It was thought prominent opposition activist Vladimir Kara-Murza would be released next week but a criminal case has now opened against him
A criminal case has been opened against a prominent Russian political activist who was arrested earlier this month on “absurd” claims he had acted “erratically” after seeing police officers.
The case against the Vladimir Kara-Murza was opened on suspicion of spreading false information about Moscow’s military campaign in Ukraine, his lawyer said on Friday.
The father-of-three was detained outside his home in Moscow on 11 April, hours after CNN aired an interview in which he criticised Russia’s actions in Ukraine.
He was later sentenced to 15 days in jail for disobeying police orders upon being detained, Mr Kara-Murza’s lawyer, Vadim Prokhorov, said at the time. Mr Kara-Murza has not been formally charged and Mr Prokhorov denies his client broke the law.
“Vladimir Kara-Murza is now at the main investigation Department of Russia’s Investigative Committee,” Mr Prokhorov wrote on Facebook.
“A criminal case has been opened… for ‘public dissemination of deliberately false information about Russia’s armed forces,” he said, without elaborating when precisely the case had been opened.
Russia’s Investigative Committee, the state body that probes major crimes, did not immediately respond to a request for comment.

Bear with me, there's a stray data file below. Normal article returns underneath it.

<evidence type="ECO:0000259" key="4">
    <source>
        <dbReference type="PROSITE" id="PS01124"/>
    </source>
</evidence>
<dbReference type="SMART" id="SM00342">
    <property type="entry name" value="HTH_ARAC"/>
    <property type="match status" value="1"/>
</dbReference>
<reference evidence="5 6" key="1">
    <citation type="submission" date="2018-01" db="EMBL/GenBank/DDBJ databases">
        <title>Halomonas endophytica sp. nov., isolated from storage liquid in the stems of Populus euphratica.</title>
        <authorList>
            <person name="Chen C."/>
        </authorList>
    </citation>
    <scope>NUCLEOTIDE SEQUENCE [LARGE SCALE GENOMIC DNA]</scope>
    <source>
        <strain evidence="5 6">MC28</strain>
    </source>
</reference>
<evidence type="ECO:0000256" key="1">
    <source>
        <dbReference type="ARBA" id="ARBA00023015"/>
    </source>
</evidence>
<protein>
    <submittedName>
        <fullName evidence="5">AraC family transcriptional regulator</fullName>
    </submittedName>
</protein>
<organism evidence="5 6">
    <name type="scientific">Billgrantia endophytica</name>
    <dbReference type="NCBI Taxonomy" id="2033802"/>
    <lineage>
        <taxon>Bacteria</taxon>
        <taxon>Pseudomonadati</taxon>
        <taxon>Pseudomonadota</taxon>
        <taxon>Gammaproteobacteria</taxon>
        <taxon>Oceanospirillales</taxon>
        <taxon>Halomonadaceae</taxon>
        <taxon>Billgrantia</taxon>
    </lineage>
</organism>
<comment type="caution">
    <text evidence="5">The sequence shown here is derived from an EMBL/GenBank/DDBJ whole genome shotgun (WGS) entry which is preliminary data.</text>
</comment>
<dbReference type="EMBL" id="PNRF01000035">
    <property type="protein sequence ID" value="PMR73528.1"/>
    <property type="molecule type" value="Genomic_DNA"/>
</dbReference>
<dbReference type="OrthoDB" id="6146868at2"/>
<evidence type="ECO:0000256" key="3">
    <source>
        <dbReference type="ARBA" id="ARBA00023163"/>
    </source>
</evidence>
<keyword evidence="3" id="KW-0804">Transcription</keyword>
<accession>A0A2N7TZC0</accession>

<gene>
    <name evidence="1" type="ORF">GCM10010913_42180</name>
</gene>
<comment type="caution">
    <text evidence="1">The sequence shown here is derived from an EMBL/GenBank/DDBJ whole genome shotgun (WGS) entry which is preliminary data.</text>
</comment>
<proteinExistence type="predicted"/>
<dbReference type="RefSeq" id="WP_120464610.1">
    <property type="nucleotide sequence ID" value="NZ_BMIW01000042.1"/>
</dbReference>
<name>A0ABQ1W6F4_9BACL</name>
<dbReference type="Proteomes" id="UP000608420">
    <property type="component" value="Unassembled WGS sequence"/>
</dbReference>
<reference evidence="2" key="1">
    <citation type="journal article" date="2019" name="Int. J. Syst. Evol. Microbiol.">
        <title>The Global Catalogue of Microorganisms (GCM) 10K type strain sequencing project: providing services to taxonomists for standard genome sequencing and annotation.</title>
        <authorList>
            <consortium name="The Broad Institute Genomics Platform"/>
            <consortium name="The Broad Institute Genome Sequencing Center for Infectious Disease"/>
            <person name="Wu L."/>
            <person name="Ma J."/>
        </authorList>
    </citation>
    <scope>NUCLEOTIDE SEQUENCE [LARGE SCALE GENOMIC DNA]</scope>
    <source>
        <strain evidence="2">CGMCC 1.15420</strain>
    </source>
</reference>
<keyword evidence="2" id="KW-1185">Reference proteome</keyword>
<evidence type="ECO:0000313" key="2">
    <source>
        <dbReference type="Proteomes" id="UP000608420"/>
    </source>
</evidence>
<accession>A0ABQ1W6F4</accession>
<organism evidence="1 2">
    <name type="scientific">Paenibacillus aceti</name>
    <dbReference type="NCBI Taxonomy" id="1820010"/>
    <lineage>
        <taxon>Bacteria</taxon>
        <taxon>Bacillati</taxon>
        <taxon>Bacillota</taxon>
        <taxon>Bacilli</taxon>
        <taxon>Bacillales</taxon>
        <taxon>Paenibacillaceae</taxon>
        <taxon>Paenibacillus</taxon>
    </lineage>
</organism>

Russia’s parliament last month passed a law that provides for jail terms of up to 15 years for those convicted of intentionally spreading “fake” news about what Moscow calls its “special military operation” in Ukraine.
Russian officials said the new law was needed to protect its military and combat misinformation about its military campaign in Ukraine.
Mr Kara-Murza’s wife, Evgenia, said in an interview with i earlier this week that her husband, who returned to Russia to campaign against the regime despite almost dying when he was poisoned in 2015 and 2017, had been arrested on “absurd” claims.
Mr Kara-Murza was alleged to have “behaved erratically after seeing police officers, changed the trajectory of his movement, quickened his pace and responded to the demand to stop by trying to flee,” according to his lawyer. The politician denies attempting to evade the police.
Mr Kara-Murza described in an open letter sent to the Washington Post via his lawyer shortly after being sentenced how he was arrested on returning home by five or six police officers who “rushed at me, hustled me into their minibus, took away my phone and drove me to the Khamovniki police station”. He said it was clear during his trial that everyone involved in his case “understood that the only reason for my arrest was my political and, above all, antiwar position”.
Despite warnings not to return to Russia amid the brutal crackdown on dissidents, Mr Kara-Murza was adamant he had to continue campaigning for democracy from his homeland.
Bill Browder revealed in his recent interview with i that he had met with Mr Kara-Murza for dinner in London earlier this month and pleaded with his “dear friend” not to risk his life by going back to Russia.
But asked in an interview before his arrest how he dared return to Moscow, Mr Kara-Murza said: “I’m a Russian politician, I have to be in Russia, it is my home country. I think the biggest gift we could give, those of us who are in opposition to [Russian President Vladimir] Putin’s regime, to the Kremlin would be to just give up and run, that’s all they want from us.”